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State of the University Address 2010

SEPTEMBER 9, 2010

Harvey Perlman, Chancellor

Research

Research is central to our mission as a land-grant institution. We must not only sustain but escalate the momentum we have achieved. The importance of our research has never been so accepted; the opportunity for growth has never been so apparent; the ingredients for achievement have never been so real. Our research accomplishments play a significant role in our stature among American universities. More importantly are the contributions we can make to the economic prosperity of Nebraskans, to the educational experience of our students, and to the imperative of solving some of the challenges we face as a society. We should heed the observations that Jeff Raikes, CEO of the Bill & Melinda Gates Foundation, made in last year's commencement address: "Nebraska may not be a big place, but Nebraskans can do big things. . . . Nebraska can change the world." We should have no less an ambition.

To achieve our objectives we must be curious, collaborative, creative and comprehensive. This university must foster and celebrate curiosity-based research - the research for which no immediate benefit can be ascertained. We know that pushing the frontiers of knowledge forward opens surprising insights and unforeseen possibilities.

We must enhance the collaboration among faculty of different disciplines. The problems of today are too complex to be resolved without the benefit of multiple perspectives. I applaud the work of the steering committee for the Faculty of the Life Sciences in planning a major program on September 24 to further facilitate interdisciplinary collaboration. I hope all faculty who have a relationship to the life sciences will attend and participate.

We must also partner with the private sector where appropriate. I applaud the new Strategic Investment and Competitive Grant program in the Life Sciences, led by Susan Fritz at the Agricultural Research Division of IANR, that provides internal funding to interdisciplinary projects within the university and with industry partners.

We must be creative. Particularly in this time of budget restraints, we must make the essential investments in talent, facilities, and instrumentation necessary for research to move forward. We are positioned to recruit faculty both of promise and accomplishment, as well as high-quality graduate students and post docs who are essential for growing our research. We must develop mechanisms to employ these investments in a collaborative way across the campus.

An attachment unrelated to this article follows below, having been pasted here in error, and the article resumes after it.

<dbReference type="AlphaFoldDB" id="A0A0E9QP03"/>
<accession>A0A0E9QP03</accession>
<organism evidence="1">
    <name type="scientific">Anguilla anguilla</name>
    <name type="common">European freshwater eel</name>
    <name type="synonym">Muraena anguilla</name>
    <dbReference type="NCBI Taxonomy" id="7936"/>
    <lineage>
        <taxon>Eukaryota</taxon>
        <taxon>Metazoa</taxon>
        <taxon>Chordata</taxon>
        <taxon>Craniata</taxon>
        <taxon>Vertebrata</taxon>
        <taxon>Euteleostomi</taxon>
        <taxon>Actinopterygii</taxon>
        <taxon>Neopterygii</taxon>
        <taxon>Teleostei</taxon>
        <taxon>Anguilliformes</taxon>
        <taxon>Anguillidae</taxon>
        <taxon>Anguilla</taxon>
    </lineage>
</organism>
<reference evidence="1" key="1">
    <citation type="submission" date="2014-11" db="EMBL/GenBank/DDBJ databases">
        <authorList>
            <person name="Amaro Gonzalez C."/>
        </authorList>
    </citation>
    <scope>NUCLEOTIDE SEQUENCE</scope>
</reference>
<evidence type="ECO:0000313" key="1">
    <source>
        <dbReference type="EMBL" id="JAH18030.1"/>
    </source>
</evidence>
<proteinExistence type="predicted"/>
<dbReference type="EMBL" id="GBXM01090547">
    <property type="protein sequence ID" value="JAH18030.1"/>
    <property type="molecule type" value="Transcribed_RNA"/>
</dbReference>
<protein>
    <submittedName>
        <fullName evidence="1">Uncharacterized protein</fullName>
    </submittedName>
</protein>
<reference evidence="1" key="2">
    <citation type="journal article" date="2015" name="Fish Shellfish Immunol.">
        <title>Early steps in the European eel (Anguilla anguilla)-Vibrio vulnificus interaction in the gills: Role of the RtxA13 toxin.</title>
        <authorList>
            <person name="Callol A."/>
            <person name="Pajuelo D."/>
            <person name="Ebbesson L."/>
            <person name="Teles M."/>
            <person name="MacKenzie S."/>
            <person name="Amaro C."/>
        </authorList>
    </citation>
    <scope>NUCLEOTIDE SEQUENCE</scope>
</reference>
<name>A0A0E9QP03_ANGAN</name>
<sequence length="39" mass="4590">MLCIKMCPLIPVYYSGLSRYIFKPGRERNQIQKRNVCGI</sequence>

Most importantly we must be comprehensive. If we are to close the gap with our new Big Ten colleagues, we will need a major effort from every college. For disciplines that have the potential for securing external grants to fund research projects, our expectations have to be for a high level of competitive success. We should, and will, also hold high expectations for research and creative activity - the value of which is not measured in pure economic terms, but rather in attracting national and global attention to the boldness, quality and importance of our work.

The Committee on Institutional Cooperation, the academic arm of the Big Ten, actively fosters collaboration among its members. Every faculty member should be open to how this new relationship can advance his or her own agenda. Opportunities for collaboration do not automatically mature without significant effort from all parties and we now take on a new responsibility to engage with the CIC at every opportunity. A major effort this year will be to explore and better understand how this new relationship can be exploited to our maximum advantage.

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